Melissa Ebken  12:46  
Were you able to forgive yourself then?

Justin Brien  12:48  
I have yeah, I did. It was about eight months ago to completely accept and forgive myself. It's it's been a process of accepting some of the things I've done, but to completely forgive myself, it was probably about eight months ago. 

Melissa Ebken  13:05  
So it's been quite a journey, then. 

Justin Brien  13:07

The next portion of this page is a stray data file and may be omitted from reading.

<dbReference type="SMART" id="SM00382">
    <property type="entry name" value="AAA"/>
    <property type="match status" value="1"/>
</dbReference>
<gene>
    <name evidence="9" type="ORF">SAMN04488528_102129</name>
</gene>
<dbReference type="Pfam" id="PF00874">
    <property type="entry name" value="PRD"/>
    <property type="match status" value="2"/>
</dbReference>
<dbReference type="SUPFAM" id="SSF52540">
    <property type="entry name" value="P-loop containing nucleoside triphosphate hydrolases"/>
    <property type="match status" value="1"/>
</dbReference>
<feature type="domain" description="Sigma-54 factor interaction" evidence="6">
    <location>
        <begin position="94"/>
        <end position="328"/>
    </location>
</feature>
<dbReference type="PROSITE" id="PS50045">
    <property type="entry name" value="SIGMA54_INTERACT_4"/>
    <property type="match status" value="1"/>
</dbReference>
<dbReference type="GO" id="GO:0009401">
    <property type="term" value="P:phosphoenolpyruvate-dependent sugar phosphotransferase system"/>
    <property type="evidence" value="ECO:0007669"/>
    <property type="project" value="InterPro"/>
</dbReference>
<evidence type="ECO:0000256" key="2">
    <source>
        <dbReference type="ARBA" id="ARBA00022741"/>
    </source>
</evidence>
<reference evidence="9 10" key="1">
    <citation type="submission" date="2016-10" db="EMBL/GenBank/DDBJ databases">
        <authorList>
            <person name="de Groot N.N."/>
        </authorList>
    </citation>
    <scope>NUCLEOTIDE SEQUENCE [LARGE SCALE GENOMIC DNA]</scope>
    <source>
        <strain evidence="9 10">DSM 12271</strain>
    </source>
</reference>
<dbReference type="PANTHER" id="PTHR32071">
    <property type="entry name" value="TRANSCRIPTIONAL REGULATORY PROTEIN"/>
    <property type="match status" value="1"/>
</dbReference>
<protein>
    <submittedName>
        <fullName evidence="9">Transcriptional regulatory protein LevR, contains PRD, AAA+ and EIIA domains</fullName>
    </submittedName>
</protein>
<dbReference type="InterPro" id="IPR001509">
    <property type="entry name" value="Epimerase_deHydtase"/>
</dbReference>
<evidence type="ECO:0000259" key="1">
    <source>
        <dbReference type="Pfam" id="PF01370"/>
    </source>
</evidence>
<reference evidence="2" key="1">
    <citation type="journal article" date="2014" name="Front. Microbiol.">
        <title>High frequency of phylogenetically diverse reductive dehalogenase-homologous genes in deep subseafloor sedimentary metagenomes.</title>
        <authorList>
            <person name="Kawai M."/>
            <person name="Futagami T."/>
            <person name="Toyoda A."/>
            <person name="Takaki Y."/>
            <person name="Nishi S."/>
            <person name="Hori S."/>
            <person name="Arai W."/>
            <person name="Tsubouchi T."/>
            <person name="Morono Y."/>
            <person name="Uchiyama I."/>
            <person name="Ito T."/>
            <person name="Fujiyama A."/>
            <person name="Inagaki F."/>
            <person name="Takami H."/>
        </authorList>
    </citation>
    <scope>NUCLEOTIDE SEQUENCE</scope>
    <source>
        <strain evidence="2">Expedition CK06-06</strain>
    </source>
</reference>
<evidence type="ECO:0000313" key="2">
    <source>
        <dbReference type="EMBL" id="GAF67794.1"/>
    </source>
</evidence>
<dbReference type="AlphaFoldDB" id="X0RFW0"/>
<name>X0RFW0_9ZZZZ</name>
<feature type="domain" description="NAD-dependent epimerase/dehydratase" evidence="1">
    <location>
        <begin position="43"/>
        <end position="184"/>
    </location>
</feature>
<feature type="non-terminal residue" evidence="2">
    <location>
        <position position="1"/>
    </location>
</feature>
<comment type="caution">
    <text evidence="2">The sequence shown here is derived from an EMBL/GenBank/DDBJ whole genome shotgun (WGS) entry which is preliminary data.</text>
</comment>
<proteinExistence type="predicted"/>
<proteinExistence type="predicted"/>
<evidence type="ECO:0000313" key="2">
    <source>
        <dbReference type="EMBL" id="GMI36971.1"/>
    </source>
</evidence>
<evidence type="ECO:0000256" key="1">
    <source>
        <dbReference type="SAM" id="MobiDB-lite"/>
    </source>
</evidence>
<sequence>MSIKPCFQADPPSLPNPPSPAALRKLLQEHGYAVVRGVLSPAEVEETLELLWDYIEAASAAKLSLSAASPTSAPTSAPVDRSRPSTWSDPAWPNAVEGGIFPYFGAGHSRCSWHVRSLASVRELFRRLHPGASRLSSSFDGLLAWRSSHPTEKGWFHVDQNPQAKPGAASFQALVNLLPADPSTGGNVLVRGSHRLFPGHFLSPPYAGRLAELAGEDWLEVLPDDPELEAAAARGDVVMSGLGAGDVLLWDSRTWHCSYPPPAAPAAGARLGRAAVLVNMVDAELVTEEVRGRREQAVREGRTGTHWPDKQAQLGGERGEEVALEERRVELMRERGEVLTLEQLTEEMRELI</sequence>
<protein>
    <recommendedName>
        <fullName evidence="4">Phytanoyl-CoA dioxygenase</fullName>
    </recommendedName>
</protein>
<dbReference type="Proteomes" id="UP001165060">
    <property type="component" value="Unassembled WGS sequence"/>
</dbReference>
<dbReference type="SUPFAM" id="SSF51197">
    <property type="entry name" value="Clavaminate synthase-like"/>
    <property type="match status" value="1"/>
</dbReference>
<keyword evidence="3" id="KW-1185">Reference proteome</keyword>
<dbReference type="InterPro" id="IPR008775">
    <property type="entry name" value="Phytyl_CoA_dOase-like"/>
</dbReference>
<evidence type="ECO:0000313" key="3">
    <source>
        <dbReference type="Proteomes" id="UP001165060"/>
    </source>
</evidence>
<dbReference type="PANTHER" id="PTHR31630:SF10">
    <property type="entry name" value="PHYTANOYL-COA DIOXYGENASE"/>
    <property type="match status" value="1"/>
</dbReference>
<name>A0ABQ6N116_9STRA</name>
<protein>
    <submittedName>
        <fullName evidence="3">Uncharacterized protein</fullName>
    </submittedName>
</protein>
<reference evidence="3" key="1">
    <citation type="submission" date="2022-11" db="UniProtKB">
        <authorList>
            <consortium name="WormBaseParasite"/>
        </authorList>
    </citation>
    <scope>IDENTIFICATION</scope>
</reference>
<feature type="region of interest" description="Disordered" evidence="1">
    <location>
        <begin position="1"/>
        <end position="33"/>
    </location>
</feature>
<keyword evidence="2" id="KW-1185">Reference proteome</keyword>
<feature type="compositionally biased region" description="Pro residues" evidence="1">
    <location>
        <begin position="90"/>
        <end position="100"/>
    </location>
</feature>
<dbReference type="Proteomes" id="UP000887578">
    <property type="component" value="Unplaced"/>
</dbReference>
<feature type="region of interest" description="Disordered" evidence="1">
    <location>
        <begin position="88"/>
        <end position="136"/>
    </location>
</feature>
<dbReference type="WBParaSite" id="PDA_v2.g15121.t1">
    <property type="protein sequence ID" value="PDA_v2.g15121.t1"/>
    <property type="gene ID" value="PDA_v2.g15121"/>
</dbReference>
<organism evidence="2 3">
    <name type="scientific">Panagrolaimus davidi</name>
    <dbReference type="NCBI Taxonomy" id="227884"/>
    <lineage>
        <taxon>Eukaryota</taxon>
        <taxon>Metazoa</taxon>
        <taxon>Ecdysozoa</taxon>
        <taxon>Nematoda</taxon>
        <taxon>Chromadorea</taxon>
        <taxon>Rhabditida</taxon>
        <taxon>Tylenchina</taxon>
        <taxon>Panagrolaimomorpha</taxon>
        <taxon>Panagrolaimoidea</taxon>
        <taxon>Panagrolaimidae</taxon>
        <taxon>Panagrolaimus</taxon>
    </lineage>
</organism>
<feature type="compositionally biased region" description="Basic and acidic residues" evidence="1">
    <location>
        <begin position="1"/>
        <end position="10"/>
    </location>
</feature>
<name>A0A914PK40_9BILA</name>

Oh, yeah, absolutely. No and so that's one of the things I was going to say is that there's going to be times in your life, where that thing that you're gonna have to accept is something you did. And that person you're gonna have to forgive is yourself. And for me, that was the longest, longest part of it was was forgiving myself and realizing you know, I'm not perfect. Nobody will ever be perfect. I'm a human. But I made mistakes. Now, I can hope others forgive me as well. But it took me quite a while to do that as well. But then I got out of rehab, and it started working again. And as you can guess, within two months later, the pink cloud hits. And it's I stopped doing my coping mechanism. I've stopped going to counseling, I'm going to stop taking my medication. All of a sudden, one night I had my son and I was like, Okay, I gave it to my mom. I'm like Mom, I, I can't right now. I couldn't deal with them. Even though it was just sitting there. We were just sitting in a quiet room watching the movie, but my thoughts that didn't contain them there I was, I was mad. I was iritable, I was angry. I was depressed. I was lonely. I was suicidal. Now when you don't get help for your mental health, you're gonna have hard time regulating your emotions, right? And you're gonna go through this plethora of feelings, and you're not gonna be able to control it. You're gonna be in deep and all sudden you can be sad, then you can be mad then you can be happy. Right? So I couldn't deal with it. So I gave it to my son. I started drinking again. And finally, on January 1, I don't remember doing this. I quit my job. I told my boss, I don't remember I was drunk in the morning. And I quit my job and then I came to, I'm like awe man. So I was like, you know what, whatever, just keep drinking. And then I woke up, I came to on the morning of January 4, 2019 and I'm sitting in my basement suite alone I'm looking around at the picture of my kid on my on TV stands and all that I'm looking at his toys and I'm looking at his hockey stick in the last. And I'm just like, Justin, you have two choices. You can get help or you are you end it. And one of the things that I started to picture was my son growing up without his biological father, and being teased. And, I know that's you know, might sound weird for other people. But for me that kind of that, that's what I had to do. Right. So I phoned my mom. And I got her to come pick me up. I said, Mom, you need to take me to the hospital. With that, she took me to the hospital. And with my dad to my left of me, my mom in front of me and a counselor to my right, I finally admitted those words out loud that if I was gonna continue to feel the way that I did that I had a plan and that plan was to end it. Once I said that, that weight got lifted off my shoulders, and no 50% of it anyways, not all of it. But it felt great to say that. And they let me go home with my mom that day because I was living underneath her. And from that day on, I've been sober ever since I'm almost coming up on my five year anniversary. I went back to school to be a speaker to be a coach to help people with mental health. No, not in the counseling realm. But I also got back together with my ex three years after, and we have a beautiful baby girl now too. And I got to see my son score his first goal in hockey.